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Elk Antlers

biglakejake
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Elk Antlers
. Views . Comments Comment . 18 Votes

I have been into antlers for as long as I can remember.   My mother got me up before daybreak one autumn monday morning in 1965- I was 6!- loaded me in the truck, and off we went deer hunting.  Dad and grandpa had to go back to work but mom had not filled her deer tag.  Well mom & I did not load a buck into grampa's '49 GMC that day but did load some mule deer horn.  I remember tying each shed we found to a short length of rope and dragging them behind us as we walked all morning.  My earliest-or so I like to think-memories.

Selling shed elk antlers to brokers/buyers in eastern Arizona was the closest I got to the real antler business until January 2005.  At some point in that frozen high country winter the entire country came electronically to little Show Low, AZ to buy the wildest, finest elk antler sheds in the Milky Way.  Not just from biglakejake but from other mentors and friends.  During the ensuing years several hard and sometimes difficult facts have emerged that have left many of us antler addicts a little cold.  I am writing this guide not to run anyone off but more to clear up a variety of misconceptions I see.  They keep coming back to me as questions during auction listings here on Ebay and in my personal life.  Here goes.

*Shed elk antlers are from healthy animals that have made it through the winter.  The sheds fall when the new antler begins to grow.  Bull elk in North America shed their antlers between February and May each year.

*From late August through mid October each year wild bull elk rake trees, spar and engage in serious combat with other similar size bulls many times each day.  This results in a variety of broken and chipped tines-most notable in areas where the bull to cow ratio is high.  Fewer cow elk to compete for means much more serious fighting.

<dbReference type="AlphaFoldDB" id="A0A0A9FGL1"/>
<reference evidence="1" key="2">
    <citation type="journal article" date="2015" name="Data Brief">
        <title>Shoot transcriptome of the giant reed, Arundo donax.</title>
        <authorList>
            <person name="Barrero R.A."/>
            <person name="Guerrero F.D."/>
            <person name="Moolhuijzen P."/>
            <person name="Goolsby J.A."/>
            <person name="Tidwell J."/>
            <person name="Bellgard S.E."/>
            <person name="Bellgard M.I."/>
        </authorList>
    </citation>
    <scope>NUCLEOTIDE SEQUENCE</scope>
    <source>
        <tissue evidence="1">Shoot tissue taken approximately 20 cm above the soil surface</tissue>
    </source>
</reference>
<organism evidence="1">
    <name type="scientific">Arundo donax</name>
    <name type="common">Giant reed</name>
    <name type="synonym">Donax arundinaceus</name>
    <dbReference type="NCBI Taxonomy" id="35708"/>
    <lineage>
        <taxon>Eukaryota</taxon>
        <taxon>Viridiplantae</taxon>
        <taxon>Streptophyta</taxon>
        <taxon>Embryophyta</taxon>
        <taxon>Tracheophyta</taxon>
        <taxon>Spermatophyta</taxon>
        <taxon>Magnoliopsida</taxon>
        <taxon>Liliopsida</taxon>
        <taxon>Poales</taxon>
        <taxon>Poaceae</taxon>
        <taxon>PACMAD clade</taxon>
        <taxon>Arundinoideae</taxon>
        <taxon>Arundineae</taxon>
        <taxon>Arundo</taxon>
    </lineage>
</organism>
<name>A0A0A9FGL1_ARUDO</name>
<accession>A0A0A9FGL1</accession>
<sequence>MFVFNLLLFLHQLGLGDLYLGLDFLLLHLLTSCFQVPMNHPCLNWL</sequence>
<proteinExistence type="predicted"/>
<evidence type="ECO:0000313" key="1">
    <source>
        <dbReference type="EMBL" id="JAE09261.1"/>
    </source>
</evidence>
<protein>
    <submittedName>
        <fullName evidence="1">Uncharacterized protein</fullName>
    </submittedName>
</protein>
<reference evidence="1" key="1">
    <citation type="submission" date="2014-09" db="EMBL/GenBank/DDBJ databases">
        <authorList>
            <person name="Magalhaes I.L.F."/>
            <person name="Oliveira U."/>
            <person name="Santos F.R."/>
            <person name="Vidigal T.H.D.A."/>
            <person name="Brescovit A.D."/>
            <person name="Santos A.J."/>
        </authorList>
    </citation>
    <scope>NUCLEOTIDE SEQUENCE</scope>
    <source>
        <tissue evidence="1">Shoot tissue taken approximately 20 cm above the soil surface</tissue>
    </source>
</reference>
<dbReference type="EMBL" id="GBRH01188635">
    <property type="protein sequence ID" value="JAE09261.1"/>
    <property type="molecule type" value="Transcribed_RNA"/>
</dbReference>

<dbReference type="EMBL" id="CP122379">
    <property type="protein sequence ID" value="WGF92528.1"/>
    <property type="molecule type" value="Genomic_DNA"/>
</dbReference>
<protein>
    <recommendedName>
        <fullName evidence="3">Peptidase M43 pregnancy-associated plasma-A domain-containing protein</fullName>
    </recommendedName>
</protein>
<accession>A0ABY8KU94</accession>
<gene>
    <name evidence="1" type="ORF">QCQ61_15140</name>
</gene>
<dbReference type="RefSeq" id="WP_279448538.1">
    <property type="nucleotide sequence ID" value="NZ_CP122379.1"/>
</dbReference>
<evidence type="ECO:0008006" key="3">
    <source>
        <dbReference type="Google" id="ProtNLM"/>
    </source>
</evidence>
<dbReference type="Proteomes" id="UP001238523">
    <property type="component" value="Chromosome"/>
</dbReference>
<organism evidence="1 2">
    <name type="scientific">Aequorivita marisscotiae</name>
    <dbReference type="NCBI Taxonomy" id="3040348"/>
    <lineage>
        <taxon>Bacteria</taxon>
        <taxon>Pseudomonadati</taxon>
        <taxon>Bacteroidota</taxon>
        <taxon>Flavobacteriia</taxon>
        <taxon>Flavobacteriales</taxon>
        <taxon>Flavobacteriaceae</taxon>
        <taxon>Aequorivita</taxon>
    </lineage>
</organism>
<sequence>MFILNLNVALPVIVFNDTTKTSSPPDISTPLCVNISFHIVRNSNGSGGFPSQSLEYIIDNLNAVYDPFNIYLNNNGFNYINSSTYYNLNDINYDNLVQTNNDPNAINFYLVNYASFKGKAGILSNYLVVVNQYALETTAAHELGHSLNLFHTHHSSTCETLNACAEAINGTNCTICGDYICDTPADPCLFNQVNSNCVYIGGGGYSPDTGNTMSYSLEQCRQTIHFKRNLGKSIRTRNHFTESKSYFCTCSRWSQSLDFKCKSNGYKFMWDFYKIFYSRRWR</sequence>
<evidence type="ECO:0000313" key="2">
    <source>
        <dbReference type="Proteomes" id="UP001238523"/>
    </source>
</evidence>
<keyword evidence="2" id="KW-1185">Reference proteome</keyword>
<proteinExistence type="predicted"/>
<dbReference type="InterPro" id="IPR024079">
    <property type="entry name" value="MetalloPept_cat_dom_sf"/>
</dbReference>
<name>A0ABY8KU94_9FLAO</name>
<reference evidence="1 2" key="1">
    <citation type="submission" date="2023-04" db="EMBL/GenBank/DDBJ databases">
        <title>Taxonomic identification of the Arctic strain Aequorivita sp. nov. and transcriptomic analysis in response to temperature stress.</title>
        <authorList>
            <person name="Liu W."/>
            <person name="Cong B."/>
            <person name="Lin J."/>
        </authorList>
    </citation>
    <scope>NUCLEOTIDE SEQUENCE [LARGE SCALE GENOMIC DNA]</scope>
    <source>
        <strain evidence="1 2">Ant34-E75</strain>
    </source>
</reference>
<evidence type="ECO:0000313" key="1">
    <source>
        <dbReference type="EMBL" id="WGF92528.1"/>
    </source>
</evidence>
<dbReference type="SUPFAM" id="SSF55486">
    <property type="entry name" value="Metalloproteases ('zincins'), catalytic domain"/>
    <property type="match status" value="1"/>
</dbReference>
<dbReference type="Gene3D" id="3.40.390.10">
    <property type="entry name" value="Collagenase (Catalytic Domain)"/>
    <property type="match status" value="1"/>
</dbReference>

*Farm raised trophy-class bull elk are kept in pens with supplemented feed,  padded posts and no other bulls to spar with during this period-the "rut".  Almost all wild bulls have some damage and these 'pet' elk have antlers that are usually "perfect-no chips".

*Wild bull elk are nocturnal and will bed each morning at daylight in heavy cover/dark timber leaving their headgear seldom in direct sunlight.  This is the reason wild elk horns are so dark in color compared to the sun-bleached antlers of diurnal farmed elk.

*Shipping trophy class bull elk shed antlers is a near-nightmare!  Keeping them IN THE BOX! is hard enough-then there is the cost.  A 340+ class set ends up in the box and packed at 27-40lbs.  But DIMENSIONAL WEIGHT calculations are applied to these big boxes by the shipping services and you/me/we end up being charged for 99 to 150lbs PLUS a $40 surcharge just for size.  Packing these great horns is a labor of luv or I would not be doing it.

* Ebay sellers do not have to state their actual location on the auction listing for any product.  A seller can claim to be selling authentic mining claim antiques from Wyoming but is sitting at a pc in Singapore.  Are they?  Maybe but 'caveat emptor' has great resonance in this age of cyberspace. CAVEAT EMPTOR- Let the buyer beware.

Good Luck All!

biglakejake


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